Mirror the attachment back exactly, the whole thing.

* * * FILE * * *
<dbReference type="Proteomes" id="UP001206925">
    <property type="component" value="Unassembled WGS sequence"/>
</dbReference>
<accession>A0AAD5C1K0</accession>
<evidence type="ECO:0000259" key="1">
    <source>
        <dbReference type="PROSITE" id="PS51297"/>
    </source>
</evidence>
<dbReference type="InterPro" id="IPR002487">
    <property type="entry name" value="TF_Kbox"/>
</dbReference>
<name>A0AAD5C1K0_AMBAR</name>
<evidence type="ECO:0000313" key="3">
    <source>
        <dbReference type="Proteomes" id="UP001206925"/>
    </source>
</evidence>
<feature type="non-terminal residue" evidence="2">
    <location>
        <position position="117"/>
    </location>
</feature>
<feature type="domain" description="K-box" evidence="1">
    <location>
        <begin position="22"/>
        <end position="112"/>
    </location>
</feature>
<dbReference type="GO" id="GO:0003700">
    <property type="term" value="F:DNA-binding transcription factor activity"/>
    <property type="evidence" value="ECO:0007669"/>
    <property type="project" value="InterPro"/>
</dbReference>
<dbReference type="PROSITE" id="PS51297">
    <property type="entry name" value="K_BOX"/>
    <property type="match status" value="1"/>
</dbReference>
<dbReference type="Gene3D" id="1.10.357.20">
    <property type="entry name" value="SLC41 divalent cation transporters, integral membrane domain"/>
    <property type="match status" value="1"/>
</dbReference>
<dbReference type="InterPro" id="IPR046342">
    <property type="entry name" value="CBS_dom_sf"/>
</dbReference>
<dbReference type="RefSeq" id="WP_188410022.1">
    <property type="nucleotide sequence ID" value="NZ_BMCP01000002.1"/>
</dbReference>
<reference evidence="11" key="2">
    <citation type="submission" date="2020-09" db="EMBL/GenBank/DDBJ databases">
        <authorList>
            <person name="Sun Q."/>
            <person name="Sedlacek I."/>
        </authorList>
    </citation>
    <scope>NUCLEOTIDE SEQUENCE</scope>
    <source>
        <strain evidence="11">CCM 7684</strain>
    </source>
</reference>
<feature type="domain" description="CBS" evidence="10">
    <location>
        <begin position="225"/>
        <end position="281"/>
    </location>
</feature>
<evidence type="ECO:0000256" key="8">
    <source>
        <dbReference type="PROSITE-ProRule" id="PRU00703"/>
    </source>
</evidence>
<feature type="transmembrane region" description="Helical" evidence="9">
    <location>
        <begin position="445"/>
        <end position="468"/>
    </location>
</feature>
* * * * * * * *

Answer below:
<dbReference type="Proteomes" id="UP001206925">
    <property type="component" value="Unassembled WGS sequence"/>
</dbReference>
<accession>A0AAD5C1K0</accession>
<evidence type="ECO:0000259" key="1">
    <source>
        <dbReference type="PROSITE" id="PS51297"/>
    </source>
</evidence>
<dbReference type="InterPro" id="IPR002487">
    <property type="entry name" value="TF_Kbox"/>
</dbReference>
<name>A0AAD5C1K0_AMBAR</name>
<evidence type="ECO:0000313" key="3">
    <source>
        <dbReference type="Proteomes" id="UP001206925"/>
    </source>
</evidence>
<feature type="non-terminal residue" evidence="2">
    <location>
        <position position="117"/>
    </location>
</feature>
<feature type="domain" description="K-box" evidence="1">
    <location>
        <begin position="22"/>
        <end position="112"/>
    </location>
</feature>
<dbReference type="GO" id="GO:0003700">
    <property type="term" value="F:DNA-binding transcription factor activity"/>
    <property type="evidence" value="ECO:0007669"/>
    <property type="project" value="InterPro"/>
</dbReference>
<dbReference type="PROSITE" id="PS51297">
    <property type="entry name" value="K_BOX"/>
    <property type="match status" value="1"/>
</dbReference>
<dbReference type="Gene3D" id="1.10.357.20">
    <property type="entry name" value="SLC41 divalent cation transporters, integral membrane domain"/>
    <property type="match status" value="1"/>
</dbReference>
<dbReference type="InterPro" id="IPR046342">
    <property type="entry name" value="CBS_dom_sf"/>
</dbReference>
<dbReference type="RefSeq" id="WP_188410022.1">
    <property type="nucleotide sequence ID" value="NZ_BMCP01000002.1"/>
</dbReference>
<reference evidence="11" key="2">
    <citation type="submission" date="2020-09" db="EMBL/GenBank/DDBJ databases">
        <authorList>
            <person name="Sun Q."/>
            <person name="Sedlacek I."/>
        </authorList>
    </citation>
    <scope>NUCLEOTIDE SEQUENCE</scope>
    <source>
        <strain evidence="11">CCM 7684</strain>
    </source>
</reference>
<feature type="domain" description="CBS" evidence="10">
    <location>
        <begin position="225"/>
        <end position="281"/>
    </location>
</feature>
<evidence type="ECO:0000256" key="8">
    <source>
        <dbReference type="PROSITE-ProRule" id="PRU00703"/>
    </source>
</evidence>
<feature type="transmembrane region" description="Helical" evidence="9">
    <location>
        <begin position="445"/>
        <end position="468"/>
    </location>
</feature>